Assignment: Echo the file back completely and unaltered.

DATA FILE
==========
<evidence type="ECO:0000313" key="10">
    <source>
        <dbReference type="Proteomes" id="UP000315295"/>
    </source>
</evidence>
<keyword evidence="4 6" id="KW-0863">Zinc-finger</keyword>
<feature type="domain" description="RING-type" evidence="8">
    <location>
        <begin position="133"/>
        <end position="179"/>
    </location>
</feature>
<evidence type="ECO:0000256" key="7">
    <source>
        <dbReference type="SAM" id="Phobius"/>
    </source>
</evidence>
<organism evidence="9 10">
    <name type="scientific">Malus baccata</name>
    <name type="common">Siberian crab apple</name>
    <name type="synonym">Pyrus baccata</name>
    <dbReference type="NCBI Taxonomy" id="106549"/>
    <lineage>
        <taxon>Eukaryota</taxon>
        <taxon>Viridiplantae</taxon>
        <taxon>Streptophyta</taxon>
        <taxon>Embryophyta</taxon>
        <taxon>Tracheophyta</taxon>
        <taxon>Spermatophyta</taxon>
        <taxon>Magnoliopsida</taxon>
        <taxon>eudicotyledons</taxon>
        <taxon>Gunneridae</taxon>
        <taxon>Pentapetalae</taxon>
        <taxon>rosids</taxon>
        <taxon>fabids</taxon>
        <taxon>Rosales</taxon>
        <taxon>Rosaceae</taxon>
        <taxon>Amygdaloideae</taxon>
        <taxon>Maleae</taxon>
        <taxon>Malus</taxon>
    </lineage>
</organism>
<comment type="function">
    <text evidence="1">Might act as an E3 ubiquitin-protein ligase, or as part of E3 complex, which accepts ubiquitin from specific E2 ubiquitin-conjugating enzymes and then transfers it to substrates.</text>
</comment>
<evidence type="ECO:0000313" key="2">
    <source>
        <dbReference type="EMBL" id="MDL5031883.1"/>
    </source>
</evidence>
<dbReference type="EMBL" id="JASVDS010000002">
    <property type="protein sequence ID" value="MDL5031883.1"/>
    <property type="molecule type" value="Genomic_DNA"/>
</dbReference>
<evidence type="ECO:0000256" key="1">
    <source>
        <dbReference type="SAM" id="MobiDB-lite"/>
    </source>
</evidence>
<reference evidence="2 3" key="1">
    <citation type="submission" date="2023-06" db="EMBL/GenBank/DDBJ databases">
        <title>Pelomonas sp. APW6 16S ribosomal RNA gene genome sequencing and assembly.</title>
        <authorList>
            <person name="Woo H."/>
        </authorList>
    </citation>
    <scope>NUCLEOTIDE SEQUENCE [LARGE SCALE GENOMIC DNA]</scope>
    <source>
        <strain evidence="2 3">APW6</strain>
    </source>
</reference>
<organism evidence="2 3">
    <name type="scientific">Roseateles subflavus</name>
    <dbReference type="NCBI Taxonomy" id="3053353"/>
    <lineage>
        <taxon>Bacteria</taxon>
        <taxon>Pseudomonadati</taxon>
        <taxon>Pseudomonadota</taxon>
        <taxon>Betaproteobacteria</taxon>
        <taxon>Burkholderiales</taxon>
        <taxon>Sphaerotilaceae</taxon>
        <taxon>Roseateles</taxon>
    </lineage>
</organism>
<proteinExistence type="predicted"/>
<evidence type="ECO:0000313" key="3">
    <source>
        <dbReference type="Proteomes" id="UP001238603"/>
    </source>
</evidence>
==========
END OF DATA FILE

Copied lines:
<evidence type="ECO:0000313" key="10">
    <source>
        <dbReference type="Proteomes" id="UP000315295"/>
    </source>
</evidence>
<keyword evidence="4 6" id="KW-0863">Zinc-finger</keyword>
<feature type="domain" description="RING-type" evidence="8">
    <location>
        <begin position="133"/>
        <end position="179"/>
    </location>
</feature>
<evidence type="ECO:0000256" key="7">
    <source>
        <dbReference type="SAM" id="Phobius"/>
    </source>
</evidence>
<organism evidence="9 10">
    <name type="scientific">Malus baccata</name>
    <name type="common">Siberian crab apple</name>
    <name type="synonym">Pyrus baccata</name>
    <dbReference type="NCBI Taxonomy" id="106549"/>
    <lineage>
        <taxon>Eukaryota</taxon>
        <taxon>Viridiplantae</taxon>
        <taxon>Streptophyta</taxon>
        <taxon>Embryophyta</taxon>
        <taxon>Tracheophyta</taxon>
        <taxon>Spermatophyta</taxon>
        <taxon>Magnoliopsida</taxon>
        <taxon>eudicotyledons</taxon>
        <taxon>Gunneridae</taxon>
        <taxon>Pentapetalae</taxon>
        <taxon>rosids</taxon>
        <taxon>fabids</taxon>
        <taxon>Rosales</taxon>
        <taxon>Rosaceae</taxon>
        <taxon>Amygdaloideae</taxon>
        <taxon>Maleae</taxon>
        <taxon>Malus</taxon>
    </lineage>
</organism>
<comment type="function">
    <text evidence="1">Might act as an E3 ubiquitin-protein ligase, or as part of E3 complex, which accepts ubiquitin from specific E2 ubiquitin-conjugating enzymes and then transfers it to substrates.</text>
</comment>
<evidence type="ECO:0000313" key="2">
    <source>
        <dbReference type="EMBL" id="MDL5031883.1"/>
    </source>
</evidence>
<dbReference type="EMBL" id="JASVDS010000002">
    <property type="protein sequence ID" value="MDL5031883.1"/>
    <property type="molecule type" value="Genomic_DNA"/>
</dbReference>
<evidence type="ECO:0000256" key="1">
    <source>
        <dbReference type="SAM" id="MobiDB-lite"/>
    </source>
</evidence>
<reference evidence="2 3" key="1">
    <citation type="submission" date="2023-06" db="EMBL/GenBank/DDBJ databases">
        <title>Pelomonas sp. APW6 16S ribosomal RNA gene genome sequencing and assembly.</title>
        <authorList>
            <person name="Woo H."/>
        </authorList>
    </citation>
    <scope>NUCLEOTIDE SEQUENCE [LARGE SCALE GENOMIC DNA]</scope>
    <source>
        <strain evidence="2 3">APW6</strain>
    </source>
</reference>
<organism evidence="2 3">
    <name type="scientific">Roseateles subflavus</name>
    <dbReference type="NCBI Taxonomy" id="3053353"/>
    <lineage>
        <taxon>Bacteria</taxon>
        <taxon>Pseudomonadati</taxon>
        <taxon>Pseudomonadota</taxon>
        <taxon>Betaproteobacteria</taxon>
        <taxon>Burkholderiales</taxon>
        <taxon>Sphaerotilaceae</taxon>
        <taxon>Roseateles</taxon>
    </lineage>
</organism>
<proteinExistence type="predicted"/>
<evidence type="ECO:0000313" key="3">
    <source>
        <dbReference type="Proteomes" id="UP001238603"/>
    </source>
</evidence>